The 3 mile reference is actually in context of the link distance between Arkholme and Wennington – as the crow flies – rather than the railway crossing itself, which is obviously only a few metres 🙂 .

      But I don’t think “dispute” is strictly too strong, it can also be used to reflect debate and controversy. Plus the original post called the situation a “major snag” and so I think the use of dispute is a fair reflection. Matter of opinion I guess.

    2. Avatar New_Londoner says:

      IIRC there are very strict controls on conducting work trackside, with work only allowed to be undertaken by licenced operatives. Difficult to see this being waived as all other bodies would see it as a precedent, and especially difficult to see a waiver for a private company, community or otherwise. Also, given Network Rail is underwritten by the government, would any “special deal” for B4RN count as state aid, need approval?

      The comments about helping each other become “digitally enhanced” (whatever that means) show someone has got carried away with sound bites, not bothered to do their homework. There is already a large amount of fibre and copper running trackside across the country for signalling etc. I’d be confident that this is a significantly bigger network than B4RN, so not clear how Network Rail would benefit from such an exchange.

      IMHO the key here is that there are some standard costs applicable for undertaking this work. If Nework Rail does B4RN any sort of favour then all the other parties it deals with will quite rightly expect similar treatment.

  2. Avatar Craig Brass says:

    Should of JFDIed it Chris. I would of 😉 ex-LUNS staff are good at hanging off bridges to fit cable I hear 🙂

  3. Avatar FibreFred says:

    Shouldn’t this have been discussed and cleared before you started?

  4. Avatar FibreFred says:

    And even if access is agreed what about future access in case of a breakage, all of these should have been agreed upfront

  5. Avatar chris says:

    Q to NR: will you allow us access to our duct on your bridge to repair a breakage?
    A to B4RN: yes, we will notify you of times of access and you can mend your fibre if a train crash has broken it. We believe a fusion splice takes around 30 seconds, so even a big break would take only an hour to fix, and often there are many hours between trains crossing our little bridge. No problem my friend, we will get our lawyers to tick a few boxes on a wayleave form for you today.

    We are still at the ‘upfront’ stage Fred. exactly how long does it take to answer a question, and how many forms in triplicate are needed? Where is common sense…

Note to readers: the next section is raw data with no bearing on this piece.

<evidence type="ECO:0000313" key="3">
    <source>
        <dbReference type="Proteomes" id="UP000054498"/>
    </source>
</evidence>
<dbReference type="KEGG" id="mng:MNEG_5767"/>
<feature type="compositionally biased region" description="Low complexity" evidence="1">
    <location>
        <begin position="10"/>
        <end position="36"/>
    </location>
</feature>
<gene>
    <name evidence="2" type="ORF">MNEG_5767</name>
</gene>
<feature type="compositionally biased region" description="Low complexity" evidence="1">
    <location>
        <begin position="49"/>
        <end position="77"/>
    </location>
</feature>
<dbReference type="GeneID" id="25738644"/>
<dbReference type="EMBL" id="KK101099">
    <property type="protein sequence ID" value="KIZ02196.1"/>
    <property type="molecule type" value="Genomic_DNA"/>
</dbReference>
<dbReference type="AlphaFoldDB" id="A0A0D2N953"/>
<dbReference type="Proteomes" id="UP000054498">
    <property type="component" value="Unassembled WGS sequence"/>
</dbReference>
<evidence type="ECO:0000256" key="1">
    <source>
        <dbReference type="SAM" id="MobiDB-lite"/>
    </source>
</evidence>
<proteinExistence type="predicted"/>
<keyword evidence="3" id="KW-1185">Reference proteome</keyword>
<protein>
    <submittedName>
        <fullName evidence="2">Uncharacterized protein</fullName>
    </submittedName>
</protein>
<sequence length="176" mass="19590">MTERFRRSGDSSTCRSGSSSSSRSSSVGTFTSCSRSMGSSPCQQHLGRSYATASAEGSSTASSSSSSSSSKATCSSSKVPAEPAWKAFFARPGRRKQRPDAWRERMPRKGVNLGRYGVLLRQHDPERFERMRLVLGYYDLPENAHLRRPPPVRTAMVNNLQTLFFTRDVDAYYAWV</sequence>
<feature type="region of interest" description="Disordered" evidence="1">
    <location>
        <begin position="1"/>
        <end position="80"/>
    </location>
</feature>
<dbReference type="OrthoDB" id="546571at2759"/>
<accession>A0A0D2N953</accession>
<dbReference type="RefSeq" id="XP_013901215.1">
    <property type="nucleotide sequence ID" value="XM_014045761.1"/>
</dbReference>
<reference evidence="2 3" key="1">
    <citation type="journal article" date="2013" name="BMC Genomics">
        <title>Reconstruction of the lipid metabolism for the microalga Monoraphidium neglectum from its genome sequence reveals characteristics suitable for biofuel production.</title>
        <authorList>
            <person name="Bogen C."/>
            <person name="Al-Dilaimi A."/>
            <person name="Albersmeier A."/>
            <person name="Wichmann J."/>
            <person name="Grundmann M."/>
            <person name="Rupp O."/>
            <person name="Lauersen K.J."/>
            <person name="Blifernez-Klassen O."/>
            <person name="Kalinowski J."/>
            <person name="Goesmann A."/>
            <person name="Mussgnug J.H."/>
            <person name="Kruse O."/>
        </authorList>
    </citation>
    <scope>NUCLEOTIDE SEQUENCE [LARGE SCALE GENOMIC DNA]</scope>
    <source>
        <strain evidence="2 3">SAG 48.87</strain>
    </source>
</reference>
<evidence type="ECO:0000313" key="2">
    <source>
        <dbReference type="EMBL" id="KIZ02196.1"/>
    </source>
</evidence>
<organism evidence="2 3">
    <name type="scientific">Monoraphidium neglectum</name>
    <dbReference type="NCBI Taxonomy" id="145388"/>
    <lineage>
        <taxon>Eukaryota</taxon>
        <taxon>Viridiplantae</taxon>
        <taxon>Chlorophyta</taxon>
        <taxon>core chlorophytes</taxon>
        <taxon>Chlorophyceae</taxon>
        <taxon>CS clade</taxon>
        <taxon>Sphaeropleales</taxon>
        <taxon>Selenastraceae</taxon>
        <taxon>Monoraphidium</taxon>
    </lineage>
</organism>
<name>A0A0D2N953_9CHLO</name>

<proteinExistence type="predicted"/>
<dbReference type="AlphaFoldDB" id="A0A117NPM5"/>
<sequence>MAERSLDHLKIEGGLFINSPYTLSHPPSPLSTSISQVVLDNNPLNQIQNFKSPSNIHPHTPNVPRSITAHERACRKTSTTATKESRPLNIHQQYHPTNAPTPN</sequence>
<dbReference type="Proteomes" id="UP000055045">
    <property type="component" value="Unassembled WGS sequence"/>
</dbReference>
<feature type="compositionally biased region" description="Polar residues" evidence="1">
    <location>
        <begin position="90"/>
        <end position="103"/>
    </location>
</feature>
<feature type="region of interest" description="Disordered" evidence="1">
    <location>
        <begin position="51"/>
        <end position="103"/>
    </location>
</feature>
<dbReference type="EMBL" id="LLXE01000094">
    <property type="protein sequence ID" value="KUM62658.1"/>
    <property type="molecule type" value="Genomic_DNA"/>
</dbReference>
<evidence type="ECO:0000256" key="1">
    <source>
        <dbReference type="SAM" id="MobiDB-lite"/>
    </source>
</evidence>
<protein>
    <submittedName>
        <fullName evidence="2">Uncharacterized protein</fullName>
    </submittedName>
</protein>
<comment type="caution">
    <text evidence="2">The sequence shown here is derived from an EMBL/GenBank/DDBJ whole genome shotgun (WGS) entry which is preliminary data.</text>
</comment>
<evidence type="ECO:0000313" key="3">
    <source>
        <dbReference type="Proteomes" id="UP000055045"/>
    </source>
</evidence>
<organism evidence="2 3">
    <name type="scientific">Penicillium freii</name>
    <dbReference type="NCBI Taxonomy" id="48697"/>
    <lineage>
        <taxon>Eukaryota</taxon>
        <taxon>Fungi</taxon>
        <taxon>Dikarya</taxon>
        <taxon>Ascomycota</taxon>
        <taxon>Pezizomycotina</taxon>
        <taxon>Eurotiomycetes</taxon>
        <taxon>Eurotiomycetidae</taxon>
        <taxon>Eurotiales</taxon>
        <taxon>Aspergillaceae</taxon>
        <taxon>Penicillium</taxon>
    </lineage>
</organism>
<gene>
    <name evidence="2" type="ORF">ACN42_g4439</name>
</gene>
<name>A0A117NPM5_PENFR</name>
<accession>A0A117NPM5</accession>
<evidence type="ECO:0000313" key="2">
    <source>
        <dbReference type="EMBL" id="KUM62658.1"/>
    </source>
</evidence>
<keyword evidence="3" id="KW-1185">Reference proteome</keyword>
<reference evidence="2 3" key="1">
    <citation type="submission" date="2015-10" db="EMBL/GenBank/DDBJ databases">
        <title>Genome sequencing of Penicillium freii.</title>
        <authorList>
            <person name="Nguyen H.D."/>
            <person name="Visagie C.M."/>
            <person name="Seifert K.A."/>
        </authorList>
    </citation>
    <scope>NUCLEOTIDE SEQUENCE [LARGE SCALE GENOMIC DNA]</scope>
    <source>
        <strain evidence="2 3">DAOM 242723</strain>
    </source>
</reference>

In a real big society people can and should work together to make life better and easier for everyone. This saves time, money and brain power. The people you talk to in NR are brilliant, but they don’t have the power to grant permissions, there are far too many procedures and as this sort of request is pretty unusual its really hard for them to deal with. I don’t blame them for trying to get lots of money and tying big corporations up in legal tomes because if a train broke their fibre they would get sued, but this isn’t a big corporation, this is a community who want to help their neighbours and provide something good, and without funding its essential that every element within the area helps each other.

    One other small correction to the article Mark, we have wayleaves from landowners each side of the bridge, and once across the Lune the next village is Melling, not Wennington.

    I agree with Martyn, we’ve never had a ‘dispute’ with NR. Its just a conversation that has gone nowhere yet. Its turning into a debate and causing controversy now though! 😉 We have asked to use the bridge to put our duct over the river, if they don’t want to or can’t help us there are other ways to get across. All it needs is a few men, or women of grit to make it as easy as it can be. We can do hard. We just prefer the sensible solutions, they are usually the easiest too. What does seem to take an inordinate amount of time isn’t the digging, its the paperwork.
    KISS.

    chris

    1. Avatar FibreFred says:

      But a conversation that should have happened many moons ago, that was my point. You must have known the route ages ago and you’ve got wayleaves for everything else but not a crucial part of the core link.